Charles Dickens (Bloom's Classic Critical Views) by Harold Bloom, Jason B. Jones

By Harold Bloom, Jason B. Jones

A finished examine and examine advisor for numerous novels via Charles Dickens, together with plot summaries, thematic analyses, lists of characters, and significant perspectives.

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Extra info for Charles Dickens (Bloom's Classic Critical Views)

Sample text

Caricatures are necessarily isolated; they are produced by the exaggeration of certain conspicuous traits and features; each being is enlarged on its greatest side; and we laugh at the grotesque grouping and the startling contrast. But the connection between human beings on which a plot depends is rather severed than elucidated by the enhancement of their diversities. Interesting stories are founded on the intimate relations of men and women. These intimate relations are based not on their superficial traits, or common occupations, or most visible externalities, but on the inner life of heart and feeling.

Dismal ‘light literature’ is the dismallest of reading. The reality of the police-reports is sufficiently bad, but a fictitious police-report would be the most disagreeable of conceivable compositions. Some portions of Mr. Dickens’s books are liable to a good many of the same objections. They are squalid from noisome trivialities, and horrid with terrifying crime. In his earlier books this is commonly relieved at frequent intervals by a graphic and original mirth. As—we will not say age, but maturity, has passed over his powers, this counteractive element has been lessened; the humour is not so happy as it was, but the wonderful fertility in painful minutiae still remains.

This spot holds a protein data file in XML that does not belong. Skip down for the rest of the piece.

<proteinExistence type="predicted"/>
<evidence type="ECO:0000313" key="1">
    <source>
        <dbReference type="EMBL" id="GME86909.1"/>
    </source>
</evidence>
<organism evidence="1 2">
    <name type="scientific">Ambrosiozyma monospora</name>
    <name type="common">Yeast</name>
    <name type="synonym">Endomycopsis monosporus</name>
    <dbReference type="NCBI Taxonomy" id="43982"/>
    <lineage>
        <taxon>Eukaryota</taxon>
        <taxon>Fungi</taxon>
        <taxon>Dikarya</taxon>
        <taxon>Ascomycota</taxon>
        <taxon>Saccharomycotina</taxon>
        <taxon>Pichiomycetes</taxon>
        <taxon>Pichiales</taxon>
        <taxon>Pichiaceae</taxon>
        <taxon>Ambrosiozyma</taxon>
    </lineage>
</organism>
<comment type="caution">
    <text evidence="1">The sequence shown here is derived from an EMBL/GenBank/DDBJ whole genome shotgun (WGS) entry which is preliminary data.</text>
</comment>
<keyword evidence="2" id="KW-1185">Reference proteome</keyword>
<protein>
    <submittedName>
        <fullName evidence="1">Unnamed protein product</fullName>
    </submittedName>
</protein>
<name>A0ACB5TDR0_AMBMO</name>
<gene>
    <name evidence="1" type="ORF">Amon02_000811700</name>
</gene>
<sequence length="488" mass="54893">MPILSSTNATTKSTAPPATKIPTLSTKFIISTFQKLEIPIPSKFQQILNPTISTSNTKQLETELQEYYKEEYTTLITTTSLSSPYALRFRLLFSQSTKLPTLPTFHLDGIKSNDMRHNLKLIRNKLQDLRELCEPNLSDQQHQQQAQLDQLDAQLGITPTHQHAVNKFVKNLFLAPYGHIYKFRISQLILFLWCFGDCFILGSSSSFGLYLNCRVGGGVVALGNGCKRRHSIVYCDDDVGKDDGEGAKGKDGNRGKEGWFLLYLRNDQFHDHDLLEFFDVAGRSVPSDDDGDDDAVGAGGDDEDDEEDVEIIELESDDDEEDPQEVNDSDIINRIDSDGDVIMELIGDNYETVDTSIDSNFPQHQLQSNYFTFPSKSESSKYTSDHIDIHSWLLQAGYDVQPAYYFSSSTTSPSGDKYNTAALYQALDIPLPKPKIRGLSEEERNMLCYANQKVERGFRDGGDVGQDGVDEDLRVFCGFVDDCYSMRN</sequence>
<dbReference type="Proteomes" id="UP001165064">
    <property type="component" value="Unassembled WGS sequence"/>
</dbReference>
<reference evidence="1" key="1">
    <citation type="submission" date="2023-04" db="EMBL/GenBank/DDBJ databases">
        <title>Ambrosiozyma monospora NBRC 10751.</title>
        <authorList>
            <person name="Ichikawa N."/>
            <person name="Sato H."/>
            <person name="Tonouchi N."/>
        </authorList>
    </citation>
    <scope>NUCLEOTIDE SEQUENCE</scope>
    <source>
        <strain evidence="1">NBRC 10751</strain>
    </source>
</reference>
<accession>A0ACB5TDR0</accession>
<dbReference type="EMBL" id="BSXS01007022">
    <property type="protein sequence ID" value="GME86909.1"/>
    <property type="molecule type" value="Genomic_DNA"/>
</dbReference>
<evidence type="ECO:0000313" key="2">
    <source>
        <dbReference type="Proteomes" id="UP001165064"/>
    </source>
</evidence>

His eye was far too acute for the comical to let it rest on any one funny man. In the case of those of his characters whom we are simply to admire and love, the same distinctive mode of treatment is exhibited. Rose Maylie and Esther Summerson are breathing epitomes of the tendernesses, the sweetnesses, the beauties, of life. Oliver Twist concentrates the single good qualities of a hundred children. The kind-hearted man, Dickens’s stock character, be his name Pickwick, Jarndyce, or Clennam, seems always radically the same, and corresponds well enough with our theory.

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